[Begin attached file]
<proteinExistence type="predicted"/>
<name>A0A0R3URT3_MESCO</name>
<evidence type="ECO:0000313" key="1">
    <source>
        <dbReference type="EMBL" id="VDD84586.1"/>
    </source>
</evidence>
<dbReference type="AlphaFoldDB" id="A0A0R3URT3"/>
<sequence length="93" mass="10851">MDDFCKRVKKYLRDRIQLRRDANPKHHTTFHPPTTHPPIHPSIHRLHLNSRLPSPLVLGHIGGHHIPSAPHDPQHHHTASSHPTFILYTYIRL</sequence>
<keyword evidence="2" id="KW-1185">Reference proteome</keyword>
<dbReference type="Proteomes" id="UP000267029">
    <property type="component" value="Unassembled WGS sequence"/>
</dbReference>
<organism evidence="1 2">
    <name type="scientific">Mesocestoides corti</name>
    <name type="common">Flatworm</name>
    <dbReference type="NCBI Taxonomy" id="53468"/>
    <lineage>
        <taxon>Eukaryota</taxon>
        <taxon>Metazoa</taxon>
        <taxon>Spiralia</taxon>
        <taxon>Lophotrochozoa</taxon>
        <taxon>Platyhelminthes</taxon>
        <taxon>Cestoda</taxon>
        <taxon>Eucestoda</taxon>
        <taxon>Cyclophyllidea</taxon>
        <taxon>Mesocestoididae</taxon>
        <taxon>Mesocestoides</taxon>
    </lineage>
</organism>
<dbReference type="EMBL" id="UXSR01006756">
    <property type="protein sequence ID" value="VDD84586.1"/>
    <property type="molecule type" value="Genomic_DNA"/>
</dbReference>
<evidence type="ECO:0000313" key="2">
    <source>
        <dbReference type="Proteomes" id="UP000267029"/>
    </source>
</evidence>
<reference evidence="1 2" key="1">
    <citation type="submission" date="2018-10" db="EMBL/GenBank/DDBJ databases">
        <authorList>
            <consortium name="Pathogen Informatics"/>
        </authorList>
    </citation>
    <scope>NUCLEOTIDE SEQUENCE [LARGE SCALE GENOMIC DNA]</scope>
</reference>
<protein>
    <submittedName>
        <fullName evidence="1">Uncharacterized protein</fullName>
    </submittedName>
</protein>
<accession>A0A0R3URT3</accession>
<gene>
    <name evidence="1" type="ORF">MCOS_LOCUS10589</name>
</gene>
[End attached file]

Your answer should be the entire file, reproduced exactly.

<proteinExistence type="predicted"/>
<name>A0A0R3URT3_MESCO</name>
<evidence type="ECO:0000313" key="1">
    <source>
        <dbReference type="EMBL" id="VDD84586.1"/>
    </source>
</evidence>
<dbReference type="AlphaFoldDB" id="A0A0R3URT3"/>
<sequence length="93" mass="10851">MDDFCKRVKKYLRDRIQLRRDANPKHHTTFHPPTTHPPIHPSIHRLHLNSRLPSPLVLGHIGGHHIPSAPHDPQHHHTASSHPTFILYTYIRL</sequence>
<keyword evidence="2" id="KW-1185">Reference proteome</keyword>
<dbReference type="Proteomes" id="UP000267029">
    <property type="component" value="Unassembled WGS sequence"/>
</dbReference>
<organism evidence="1 2">
    <name type="scientific">Mesocestoides corti</name>
    <name type="common">Flatworm</name>
    <dbReference type="NCBI Taxonomy" id="53468"/>
    <lineage>
        <taxon>Eukaryota</taxon>
        <taxon>Metazoa</taxon>
        <taxon>Spiralia</taxon>
        <taxon>Lophotrochozoa</taxon>
        <taxon>Platyhelminthes</taxon>
        <taxon>Cestoda</taxon>
        <taxon>Eucestoda</taxon>
        <taxon>Cyclophyllidea</taxon>
        <taxon>Mesocestoididae</taxon>
        <taxon>Mesocestoides</taxon>
    </lineage>
</organism>
<dbReference type="EMBL" id="UXSR01006756">
    <property type="protein sequence ID" value="VDD84586.1"/>
    <property type="molecule type" value="Genomic_DNA"/>
</dbReference>
<evidence type="ECO:0000313" key="2">
    <source>
        <dbReference type="Proteomes" id="UP000267029"/>
    </source>
</evidence>
<reference evidence="1 2" key="1">
    <citation type="submission" date="2018-10" db="EMBL/GenBank/DDBJ databases">
        <authorList>
            <consortium name="Pathogen Informatics"/>
        </authorList>
    </citation>
    <scope>NUCLEOTIDE SEQUENCE [LARGE SCALE GENOMIC DNA]</scope>
</reference>
<protein>
    <submittedName>
        <fullName evidence="1">Uncharacterized protein</fullName>
    </submittedName>
</protein>
<accession>A0A0R3URT3</accession>
<gene>
    <name evidence="1" type="ORF">MCOS_LOCUS10589</name>
</gene>